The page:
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Thursday, August 22, 2013

RBI left key rates unchanged based on majority view of advisory panel

Reserve Bank of India Governor D. Subbarao chose to go with the majority opinion of the external members of the monetary policy advisory panel to maintain status quo on interest rates at the first quarter review of monetary policy last month.

Four of the seven members recommended maintenance of status quo in the policy repo rate (the interest rate at which banks borrow short-term funds from RBI by pledging government securities). Currently, the repo rate is at 7.25 per cent,

The minutes of the meeting of the Technical Advisory Committee on Monetary Policy, released by the RBI, said, “In their (members) view, though growth and inflation are projected to move down, we still have to guard against high inflation expectations that can destabilise the momentum of the economy.

“Moreover, the external front is fragile and warrants that we do not do anything that can send wrong signals about our discounting the possibility of capital outflows.”

Exchange rate

The members were of the view that developments in the external sector — large current account deficit (CAD) and pressure on the rupee — are the immediate concerns that need to be addressed.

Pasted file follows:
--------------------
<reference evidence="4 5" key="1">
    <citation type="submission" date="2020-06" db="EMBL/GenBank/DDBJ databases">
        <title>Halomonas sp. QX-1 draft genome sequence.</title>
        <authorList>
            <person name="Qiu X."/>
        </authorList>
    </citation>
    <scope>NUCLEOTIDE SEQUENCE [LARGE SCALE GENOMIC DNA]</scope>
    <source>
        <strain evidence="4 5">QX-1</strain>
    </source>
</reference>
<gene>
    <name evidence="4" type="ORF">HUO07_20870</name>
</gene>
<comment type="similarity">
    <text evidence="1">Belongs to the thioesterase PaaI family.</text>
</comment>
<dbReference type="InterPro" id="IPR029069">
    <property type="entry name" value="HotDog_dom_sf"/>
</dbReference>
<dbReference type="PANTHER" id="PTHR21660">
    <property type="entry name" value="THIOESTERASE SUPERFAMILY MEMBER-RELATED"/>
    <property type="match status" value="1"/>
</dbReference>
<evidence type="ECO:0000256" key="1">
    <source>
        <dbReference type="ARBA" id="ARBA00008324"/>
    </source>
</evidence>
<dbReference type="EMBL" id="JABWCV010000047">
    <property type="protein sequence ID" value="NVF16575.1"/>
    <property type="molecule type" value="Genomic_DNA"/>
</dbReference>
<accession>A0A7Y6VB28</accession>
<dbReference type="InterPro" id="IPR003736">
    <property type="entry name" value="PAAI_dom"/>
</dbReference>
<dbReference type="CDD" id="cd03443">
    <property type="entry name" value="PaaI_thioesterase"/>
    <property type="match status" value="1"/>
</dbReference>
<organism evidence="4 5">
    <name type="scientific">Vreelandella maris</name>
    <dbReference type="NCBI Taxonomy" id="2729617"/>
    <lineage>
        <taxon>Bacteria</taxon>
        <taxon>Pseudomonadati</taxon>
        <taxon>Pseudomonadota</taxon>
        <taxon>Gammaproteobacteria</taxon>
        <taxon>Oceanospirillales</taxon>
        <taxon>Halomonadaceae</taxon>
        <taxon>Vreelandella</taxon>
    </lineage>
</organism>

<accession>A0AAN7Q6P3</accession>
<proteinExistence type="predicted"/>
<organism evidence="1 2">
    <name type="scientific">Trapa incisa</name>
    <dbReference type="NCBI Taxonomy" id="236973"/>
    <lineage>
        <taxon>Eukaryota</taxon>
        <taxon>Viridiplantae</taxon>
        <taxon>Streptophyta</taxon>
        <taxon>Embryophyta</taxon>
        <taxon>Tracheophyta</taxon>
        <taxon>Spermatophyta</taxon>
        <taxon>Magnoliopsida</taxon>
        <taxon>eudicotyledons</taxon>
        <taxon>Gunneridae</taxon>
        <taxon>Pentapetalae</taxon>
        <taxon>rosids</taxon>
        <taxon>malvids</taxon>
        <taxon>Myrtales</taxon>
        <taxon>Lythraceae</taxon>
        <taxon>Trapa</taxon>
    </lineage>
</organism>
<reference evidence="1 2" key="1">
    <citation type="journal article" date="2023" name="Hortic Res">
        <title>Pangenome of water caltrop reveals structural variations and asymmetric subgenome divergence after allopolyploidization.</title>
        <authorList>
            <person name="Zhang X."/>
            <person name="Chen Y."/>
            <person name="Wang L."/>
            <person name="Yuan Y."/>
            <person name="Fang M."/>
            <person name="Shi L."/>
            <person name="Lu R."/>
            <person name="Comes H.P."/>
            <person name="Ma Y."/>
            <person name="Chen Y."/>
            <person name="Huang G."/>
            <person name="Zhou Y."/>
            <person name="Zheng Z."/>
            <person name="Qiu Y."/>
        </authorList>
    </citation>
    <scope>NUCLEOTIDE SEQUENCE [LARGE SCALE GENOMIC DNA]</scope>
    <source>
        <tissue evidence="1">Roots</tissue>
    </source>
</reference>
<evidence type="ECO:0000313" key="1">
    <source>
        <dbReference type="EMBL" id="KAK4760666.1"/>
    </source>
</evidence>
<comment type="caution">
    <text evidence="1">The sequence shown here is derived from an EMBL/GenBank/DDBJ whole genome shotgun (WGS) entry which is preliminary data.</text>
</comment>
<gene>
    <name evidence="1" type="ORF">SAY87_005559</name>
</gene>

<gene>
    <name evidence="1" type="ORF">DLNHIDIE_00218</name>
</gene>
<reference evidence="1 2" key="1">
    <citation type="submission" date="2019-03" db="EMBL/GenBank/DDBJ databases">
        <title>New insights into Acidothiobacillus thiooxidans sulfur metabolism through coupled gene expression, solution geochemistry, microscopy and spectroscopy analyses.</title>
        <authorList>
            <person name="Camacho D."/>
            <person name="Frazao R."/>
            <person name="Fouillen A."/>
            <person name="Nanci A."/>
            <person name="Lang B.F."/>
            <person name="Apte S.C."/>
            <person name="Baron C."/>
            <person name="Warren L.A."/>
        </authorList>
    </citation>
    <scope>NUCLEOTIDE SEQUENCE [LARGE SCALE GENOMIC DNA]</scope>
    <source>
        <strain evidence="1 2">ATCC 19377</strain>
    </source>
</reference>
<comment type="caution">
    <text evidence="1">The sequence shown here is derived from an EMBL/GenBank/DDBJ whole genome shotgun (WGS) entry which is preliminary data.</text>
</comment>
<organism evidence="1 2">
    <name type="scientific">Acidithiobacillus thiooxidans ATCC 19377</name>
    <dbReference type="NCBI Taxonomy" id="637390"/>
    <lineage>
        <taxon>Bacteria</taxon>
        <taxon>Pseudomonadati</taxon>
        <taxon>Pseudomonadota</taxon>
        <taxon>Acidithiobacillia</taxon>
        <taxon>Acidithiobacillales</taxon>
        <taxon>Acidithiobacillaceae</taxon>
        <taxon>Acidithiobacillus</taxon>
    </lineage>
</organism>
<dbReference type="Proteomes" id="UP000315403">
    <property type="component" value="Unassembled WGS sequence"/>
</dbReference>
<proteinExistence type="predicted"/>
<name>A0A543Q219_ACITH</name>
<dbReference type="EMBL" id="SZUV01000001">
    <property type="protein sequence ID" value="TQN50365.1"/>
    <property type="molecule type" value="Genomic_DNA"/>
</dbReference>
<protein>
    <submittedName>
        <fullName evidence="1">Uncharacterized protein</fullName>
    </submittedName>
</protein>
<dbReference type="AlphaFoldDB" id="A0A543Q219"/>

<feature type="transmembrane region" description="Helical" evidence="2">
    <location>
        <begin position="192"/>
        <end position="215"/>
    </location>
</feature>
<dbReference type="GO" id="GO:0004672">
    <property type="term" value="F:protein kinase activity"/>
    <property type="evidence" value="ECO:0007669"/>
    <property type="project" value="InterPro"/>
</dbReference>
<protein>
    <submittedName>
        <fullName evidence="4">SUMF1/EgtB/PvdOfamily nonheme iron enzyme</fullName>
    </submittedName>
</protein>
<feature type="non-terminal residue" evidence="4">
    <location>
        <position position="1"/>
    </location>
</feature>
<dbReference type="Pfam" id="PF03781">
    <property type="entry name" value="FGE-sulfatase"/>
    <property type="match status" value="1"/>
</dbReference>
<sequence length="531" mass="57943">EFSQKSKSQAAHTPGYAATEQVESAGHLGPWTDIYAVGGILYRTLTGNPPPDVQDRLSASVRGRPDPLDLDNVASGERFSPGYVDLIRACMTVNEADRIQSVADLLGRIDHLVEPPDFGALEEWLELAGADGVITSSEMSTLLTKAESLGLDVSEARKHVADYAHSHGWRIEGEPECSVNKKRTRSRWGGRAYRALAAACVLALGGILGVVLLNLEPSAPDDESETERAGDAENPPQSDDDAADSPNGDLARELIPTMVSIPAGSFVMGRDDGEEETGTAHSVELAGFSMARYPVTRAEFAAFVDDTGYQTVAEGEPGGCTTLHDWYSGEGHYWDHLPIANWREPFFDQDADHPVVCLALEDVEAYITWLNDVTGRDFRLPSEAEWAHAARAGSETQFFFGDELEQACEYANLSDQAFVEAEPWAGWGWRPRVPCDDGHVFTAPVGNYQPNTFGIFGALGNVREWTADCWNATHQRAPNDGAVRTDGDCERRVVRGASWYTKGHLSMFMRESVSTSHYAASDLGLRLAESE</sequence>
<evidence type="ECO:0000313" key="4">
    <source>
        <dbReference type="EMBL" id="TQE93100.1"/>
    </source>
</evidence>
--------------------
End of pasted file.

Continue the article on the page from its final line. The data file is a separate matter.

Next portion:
The CAD, which arises when a country’s total import of goods, services and transfers is greater than its exports, is high and unsustainable, and the net international investment position has worsened by 50 per cent in the last two years.

Some members suggested that under these circumstances, the RBI should let the real effective exchange rate depreciate to help regain competitiveness that Indian exports have lost.

On external risks, some members were of the view that markets are forward looking and have already factored in the impact of tapering of quantitative easing by the US.


Members were of the view that though the monsoon has been good, inflation is still high. Food prices are still elevated and the food security Bill will aggravate food price inflation as it will tilt supply towards cereals and away from other farm produce (proteins), which will raise food prices further. Fuel under-recoveries are also a consideration.

Source: thehindubusinessline


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